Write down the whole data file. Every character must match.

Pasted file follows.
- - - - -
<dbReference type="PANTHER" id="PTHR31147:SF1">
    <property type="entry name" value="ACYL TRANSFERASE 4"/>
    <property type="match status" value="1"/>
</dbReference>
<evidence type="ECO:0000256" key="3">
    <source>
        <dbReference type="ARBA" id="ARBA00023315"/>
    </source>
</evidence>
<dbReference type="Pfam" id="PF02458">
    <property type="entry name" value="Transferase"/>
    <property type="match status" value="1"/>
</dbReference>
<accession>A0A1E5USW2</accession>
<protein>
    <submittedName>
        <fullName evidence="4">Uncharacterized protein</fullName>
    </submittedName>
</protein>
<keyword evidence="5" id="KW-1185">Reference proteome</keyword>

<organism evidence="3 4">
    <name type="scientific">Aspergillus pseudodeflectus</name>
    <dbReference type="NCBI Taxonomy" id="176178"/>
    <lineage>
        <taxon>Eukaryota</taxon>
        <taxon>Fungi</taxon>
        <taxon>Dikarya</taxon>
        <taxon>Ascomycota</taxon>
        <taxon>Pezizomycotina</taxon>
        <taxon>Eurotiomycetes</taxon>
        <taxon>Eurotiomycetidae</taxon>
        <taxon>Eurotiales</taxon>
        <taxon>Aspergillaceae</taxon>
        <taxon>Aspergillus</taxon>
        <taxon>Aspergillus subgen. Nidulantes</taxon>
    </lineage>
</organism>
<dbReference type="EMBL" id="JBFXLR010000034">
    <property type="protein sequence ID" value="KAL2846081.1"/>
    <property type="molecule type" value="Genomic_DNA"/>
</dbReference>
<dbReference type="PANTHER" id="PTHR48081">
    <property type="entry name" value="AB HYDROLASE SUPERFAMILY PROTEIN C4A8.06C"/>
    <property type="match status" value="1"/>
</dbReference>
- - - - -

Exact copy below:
<dbReference type="PANTHER" id="PTHR31147:SF1">
    <property type="entry name" value="ACYL TRANSFERASE 4"/>
    <property type="match status" value="1"/>
</dbReference>
<evidence type="ECO:0000256" key="3">
    <source>
        <dbReference type="ARBA" id="ARBA00023315"/>
    </source>
</evidence>
<dbReference type="Pfam" id="PF02458">
    <property type="entry name" value="Transferase"/>
    <property type="match status" value="1"/>
</dbReference>
<accession>A0A1E5USW2</accession>
<protein>
    <submittedName>
        <fullName evidence="4">Uncharacterized protein</fullName>
    </submittedName>
</protein>
<keyword evidence="5" id="KW-1185">Reference proteome</keyword>

<organism evidence="3 4">
    <name type="scientific">Aspergillus pseudodeflectus</name>
    <dbReference type="NCBI Taxonomy" id="176178"/>
    <lineage>
        <taxon>Eukaryota</taxon>
        <taxon>Fungi</taxon>
        <taxon>Dikarya</taxon>
        <taxon>Ascomycota</taxon>
        <taxon>Pezizomycotina</taxon>
        <taxon>Eurotiomycetes</taxon>
        <taxon>Eurotiomycetidae</taxon>
        <taxon>Eurotiales</taxon>
        <taxon>Aspergillaceae</taxon>
        <taxon>Aspergillus</taxon>
        <taxon>Aspergillus subgen. Nidulantes</taxon>
    </lineage>
</organism>
<dbReference type="EMBL" id="JBFXLR010000034">
    <property type="protein sequence ID" value="KAL2846081.1"/>
    <property type="molecule type" value="Genomic_DNA"/>
</dbReference>
<dbReference type="PANTHER" id="PTHR48081">
    <property type="entry name" value="AB HYDROLASE SUPERFAMILY PROTEIN C4A8.06C"/>
    <property type="match status" value="1"/>
</dbReference>